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'You Shot Me, Bro'

Tyler Gebhard was killed by a St. Louis County cop he knew, in a home where he was once welcome

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Blake Strode of ArchCity Defenders. The nonprofit law firm is representing Marlene Gebhard in her quest for truth. - DOYLE MURPHY
  • DOYLE MURPHY
  • Blake Strode of ArchCity Defenders. The nonprofit law firm is representing Marlene Gebhard in her quest for truth.

In the aftermath of the July 9 shooting, the Boyd and Gebhard families studied the Facebook exchange between Tyler and Josh Boyd from two days prior and drew very different conclusions about what it meant.

Tyler's family would later interpret his "keep his head down" advice as well-wishing, the same as telling someone to drive safely.

A cousin, Leslie Hanlon, had spoken to Tyler twice on July 8 — before and after the weekend's first visit to the Lakeshire house. She had noticed a string of his Facebook posts about the recent shootings. Some were angry, others called for unity. They have at least ten active and former police officers in their family, and the posts included a picture of a candle for fallen officers.

"He was very empathetic toward both sides of the situation," she says.

Hanlon says she just wanted to tell him his family cared about him.

"The reason I reached out to him is because I know he has a very tender heart and is very caring, just a passionate person," she says. "I could just tell by what he was posting on social media that he seemed upset, and I just wanted to call him and tell him, 'Hey, we love you. We support you.'"

But where the Gebhard family saw a young man grappling with fear and compassion, the Boyds saw menace. The idea that Josh Lasley should be careful and "needs to keep his head down" was cited by family members as a possible threat when they later spoke to police.

There were other warning signs, too, they claimed. Two random people reportedly contacted them on their church Facebook page the next morning, posting screenshots attributed to Tyler with statements about killing white people and police.

In fact, the Boyds summoned Lakeshire and St. Louis County police to their house at about 3 p.m. on Saturday, July 9. Officers took a report about possible threats. Based on what appeared to be Tyler's postings online, the cops also contacted Webster Groves police. They deployed an officer to the church the Boyds were renting for services that evening, just in case Tyler showed up.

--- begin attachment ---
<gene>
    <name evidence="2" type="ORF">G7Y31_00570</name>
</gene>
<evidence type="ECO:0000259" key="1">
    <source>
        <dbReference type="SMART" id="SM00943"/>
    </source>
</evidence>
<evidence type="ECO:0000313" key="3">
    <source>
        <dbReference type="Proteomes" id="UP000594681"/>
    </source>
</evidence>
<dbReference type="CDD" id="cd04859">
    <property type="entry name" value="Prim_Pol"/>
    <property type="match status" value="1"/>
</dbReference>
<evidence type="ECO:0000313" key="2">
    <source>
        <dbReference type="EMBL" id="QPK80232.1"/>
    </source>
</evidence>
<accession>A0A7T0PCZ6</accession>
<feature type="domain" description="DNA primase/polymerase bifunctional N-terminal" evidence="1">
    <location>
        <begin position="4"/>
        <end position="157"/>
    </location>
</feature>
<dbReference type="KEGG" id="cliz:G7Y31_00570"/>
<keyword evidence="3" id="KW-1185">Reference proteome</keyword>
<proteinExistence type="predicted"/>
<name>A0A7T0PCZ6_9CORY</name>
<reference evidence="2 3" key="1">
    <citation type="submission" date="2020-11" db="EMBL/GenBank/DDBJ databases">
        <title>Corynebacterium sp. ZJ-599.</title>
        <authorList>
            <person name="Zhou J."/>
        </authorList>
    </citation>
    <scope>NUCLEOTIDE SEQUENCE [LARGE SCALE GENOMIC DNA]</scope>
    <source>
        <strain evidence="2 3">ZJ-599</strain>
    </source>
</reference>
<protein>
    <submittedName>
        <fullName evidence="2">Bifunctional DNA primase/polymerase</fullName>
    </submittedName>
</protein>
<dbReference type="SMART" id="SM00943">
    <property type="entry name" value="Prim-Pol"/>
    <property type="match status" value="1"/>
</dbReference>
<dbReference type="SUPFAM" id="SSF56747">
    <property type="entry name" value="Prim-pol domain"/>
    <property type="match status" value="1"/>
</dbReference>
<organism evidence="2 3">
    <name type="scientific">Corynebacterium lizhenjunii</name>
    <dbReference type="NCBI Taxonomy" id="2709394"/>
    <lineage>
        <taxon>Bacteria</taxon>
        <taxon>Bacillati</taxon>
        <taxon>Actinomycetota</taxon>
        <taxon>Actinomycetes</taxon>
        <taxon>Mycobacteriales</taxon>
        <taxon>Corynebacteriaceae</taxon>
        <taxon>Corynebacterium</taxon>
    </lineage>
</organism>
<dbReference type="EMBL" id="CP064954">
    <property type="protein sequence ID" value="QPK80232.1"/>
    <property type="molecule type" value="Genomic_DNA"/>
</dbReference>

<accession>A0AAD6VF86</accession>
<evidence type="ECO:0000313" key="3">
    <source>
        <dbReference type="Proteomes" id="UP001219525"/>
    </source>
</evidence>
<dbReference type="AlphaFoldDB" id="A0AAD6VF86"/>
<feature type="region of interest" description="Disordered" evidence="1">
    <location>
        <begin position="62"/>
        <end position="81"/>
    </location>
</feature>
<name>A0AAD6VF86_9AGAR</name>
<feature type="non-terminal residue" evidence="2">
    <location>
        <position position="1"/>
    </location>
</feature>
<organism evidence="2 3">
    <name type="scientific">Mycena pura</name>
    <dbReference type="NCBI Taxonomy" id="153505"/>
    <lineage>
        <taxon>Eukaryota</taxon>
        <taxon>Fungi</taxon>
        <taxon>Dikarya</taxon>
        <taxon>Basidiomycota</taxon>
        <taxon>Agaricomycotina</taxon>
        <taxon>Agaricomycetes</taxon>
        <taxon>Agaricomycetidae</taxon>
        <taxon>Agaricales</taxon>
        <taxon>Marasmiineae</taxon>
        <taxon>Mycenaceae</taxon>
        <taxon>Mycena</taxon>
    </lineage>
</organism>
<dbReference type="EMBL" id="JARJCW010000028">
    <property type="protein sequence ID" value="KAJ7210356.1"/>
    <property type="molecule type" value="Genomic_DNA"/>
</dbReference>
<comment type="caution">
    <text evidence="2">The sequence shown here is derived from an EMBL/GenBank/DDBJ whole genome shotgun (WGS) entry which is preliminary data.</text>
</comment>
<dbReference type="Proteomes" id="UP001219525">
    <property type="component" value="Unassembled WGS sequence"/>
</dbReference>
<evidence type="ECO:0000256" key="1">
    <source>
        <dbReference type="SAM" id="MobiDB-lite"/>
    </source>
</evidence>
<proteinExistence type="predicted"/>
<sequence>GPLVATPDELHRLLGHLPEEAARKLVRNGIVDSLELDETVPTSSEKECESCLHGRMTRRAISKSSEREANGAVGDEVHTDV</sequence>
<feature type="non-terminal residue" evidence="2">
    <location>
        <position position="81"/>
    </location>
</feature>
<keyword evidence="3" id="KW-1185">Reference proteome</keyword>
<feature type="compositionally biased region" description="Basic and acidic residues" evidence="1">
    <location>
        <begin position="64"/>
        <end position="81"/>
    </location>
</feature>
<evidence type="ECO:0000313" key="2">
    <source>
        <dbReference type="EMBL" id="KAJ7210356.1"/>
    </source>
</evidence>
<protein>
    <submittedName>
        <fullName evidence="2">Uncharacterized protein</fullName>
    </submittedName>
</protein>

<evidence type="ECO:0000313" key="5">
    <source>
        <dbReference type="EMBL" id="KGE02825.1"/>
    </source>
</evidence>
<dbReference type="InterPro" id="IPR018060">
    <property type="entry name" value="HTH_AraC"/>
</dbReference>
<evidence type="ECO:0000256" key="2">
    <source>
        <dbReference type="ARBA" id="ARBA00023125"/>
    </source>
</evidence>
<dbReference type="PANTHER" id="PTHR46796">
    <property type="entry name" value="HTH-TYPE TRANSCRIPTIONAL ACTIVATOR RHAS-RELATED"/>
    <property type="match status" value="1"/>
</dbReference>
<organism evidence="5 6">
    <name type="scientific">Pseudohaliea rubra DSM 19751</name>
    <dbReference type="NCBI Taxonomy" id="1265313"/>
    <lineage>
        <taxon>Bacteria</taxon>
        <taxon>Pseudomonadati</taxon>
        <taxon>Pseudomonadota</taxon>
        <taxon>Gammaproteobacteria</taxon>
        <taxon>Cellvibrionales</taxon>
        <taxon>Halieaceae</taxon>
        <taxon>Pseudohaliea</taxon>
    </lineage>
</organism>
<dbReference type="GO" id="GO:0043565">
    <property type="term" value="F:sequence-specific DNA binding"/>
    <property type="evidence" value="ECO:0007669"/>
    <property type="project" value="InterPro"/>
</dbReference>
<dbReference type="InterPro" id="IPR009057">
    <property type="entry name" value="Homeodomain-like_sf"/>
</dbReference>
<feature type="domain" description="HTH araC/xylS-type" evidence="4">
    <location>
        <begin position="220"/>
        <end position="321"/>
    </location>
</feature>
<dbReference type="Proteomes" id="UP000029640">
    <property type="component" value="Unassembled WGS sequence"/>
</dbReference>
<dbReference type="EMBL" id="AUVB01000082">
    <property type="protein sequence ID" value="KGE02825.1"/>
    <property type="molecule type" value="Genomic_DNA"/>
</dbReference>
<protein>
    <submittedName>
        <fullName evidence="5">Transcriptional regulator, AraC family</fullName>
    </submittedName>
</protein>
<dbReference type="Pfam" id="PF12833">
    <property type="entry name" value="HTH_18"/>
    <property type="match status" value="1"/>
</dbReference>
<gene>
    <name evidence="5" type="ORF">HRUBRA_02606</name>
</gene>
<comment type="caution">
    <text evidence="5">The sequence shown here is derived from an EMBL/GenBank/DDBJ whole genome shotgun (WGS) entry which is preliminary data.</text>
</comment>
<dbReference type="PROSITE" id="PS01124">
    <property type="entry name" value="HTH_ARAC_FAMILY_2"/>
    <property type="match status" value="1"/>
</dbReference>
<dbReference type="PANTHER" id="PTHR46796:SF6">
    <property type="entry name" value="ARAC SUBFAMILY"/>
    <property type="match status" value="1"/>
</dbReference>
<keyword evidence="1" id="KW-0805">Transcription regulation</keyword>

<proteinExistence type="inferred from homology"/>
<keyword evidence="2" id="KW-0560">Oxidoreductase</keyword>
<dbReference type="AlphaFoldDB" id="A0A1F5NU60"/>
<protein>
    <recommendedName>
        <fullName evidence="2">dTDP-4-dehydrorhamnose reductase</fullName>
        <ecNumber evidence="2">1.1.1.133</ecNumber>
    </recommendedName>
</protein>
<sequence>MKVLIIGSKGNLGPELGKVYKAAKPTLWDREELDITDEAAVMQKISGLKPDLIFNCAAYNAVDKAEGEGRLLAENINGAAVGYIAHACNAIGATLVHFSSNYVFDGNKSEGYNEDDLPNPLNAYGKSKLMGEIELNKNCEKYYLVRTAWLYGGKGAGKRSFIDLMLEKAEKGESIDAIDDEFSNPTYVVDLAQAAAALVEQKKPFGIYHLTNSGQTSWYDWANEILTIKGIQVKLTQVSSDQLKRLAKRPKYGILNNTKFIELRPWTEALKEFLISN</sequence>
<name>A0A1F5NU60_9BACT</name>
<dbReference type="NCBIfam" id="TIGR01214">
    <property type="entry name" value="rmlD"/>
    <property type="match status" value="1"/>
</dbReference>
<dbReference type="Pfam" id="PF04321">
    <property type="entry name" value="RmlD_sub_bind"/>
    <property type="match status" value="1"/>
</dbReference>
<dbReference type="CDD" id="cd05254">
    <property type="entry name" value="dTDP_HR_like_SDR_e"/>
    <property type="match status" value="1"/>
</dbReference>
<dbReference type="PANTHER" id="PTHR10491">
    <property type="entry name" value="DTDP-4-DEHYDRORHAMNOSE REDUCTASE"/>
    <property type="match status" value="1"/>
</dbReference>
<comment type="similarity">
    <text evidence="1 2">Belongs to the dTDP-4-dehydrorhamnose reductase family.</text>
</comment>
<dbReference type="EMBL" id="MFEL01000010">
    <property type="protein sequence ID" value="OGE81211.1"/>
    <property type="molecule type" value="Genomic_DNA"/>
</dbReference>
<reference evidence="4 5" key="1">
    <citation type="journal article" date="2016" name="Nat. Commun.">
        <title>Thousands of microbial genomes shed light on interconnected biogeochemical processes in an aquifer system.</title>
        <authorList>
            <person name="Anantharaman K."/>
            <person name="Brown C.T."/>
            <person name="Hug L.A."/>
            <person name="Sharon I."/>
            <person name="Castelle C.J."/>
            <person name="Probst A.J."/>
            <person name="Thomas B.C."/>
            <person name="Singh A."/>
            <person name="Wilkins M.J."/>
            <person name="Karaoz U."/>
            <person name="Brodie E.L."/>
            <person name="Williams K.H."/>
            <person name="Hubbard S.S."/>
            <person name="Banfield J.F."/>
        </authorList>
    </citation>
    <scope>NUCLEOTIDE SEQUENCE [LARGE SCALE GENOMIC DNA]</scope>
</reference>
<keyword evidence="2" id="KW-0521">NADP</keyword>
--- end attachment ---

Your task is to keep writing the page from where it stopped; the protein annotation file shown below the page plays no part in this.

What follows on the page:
That evening, shortly before 5:30 p.m., he did show up. But he didn't come to church. He returned to their home.

Tyler had spent the day with a friend he knew from Affton and another young man. The friend, 21-year-old Neiko Warren, was wanted for a burglary. He later told police they had pawned some of Tyler's stuff and used the money to buy marijuana they planned to sell. Warren claimed Tyler had seemed paranoid lately, shouting at people at the mall and saying he was a god.

That afternoon, Tyler told Warren he planned to go to church with the Boyd family, so they drove over to Lakeshire. Warren dropped him off and then drove away in Tyler's car, planning to pick him up in a couple of hours, he said.

But this time, something went terribly wrong.

As with Tyler's visit the day before, Julie Boyd, her daughter Jordan and Jordan's two young children were home — only Jordan's husband, Josh Lasley, was there too.

Josh Lasley was a police officer in Desloge before joining the St. Louis County Police Department. - IMAGE VIA DESLOGE POLICE DEPARTMENT
  • IMAGE VIA DESLOGE POLICE DEPARTMENT
  • Josh Lasley was a police officer in Desloge before joining the St. Louis County Police Department.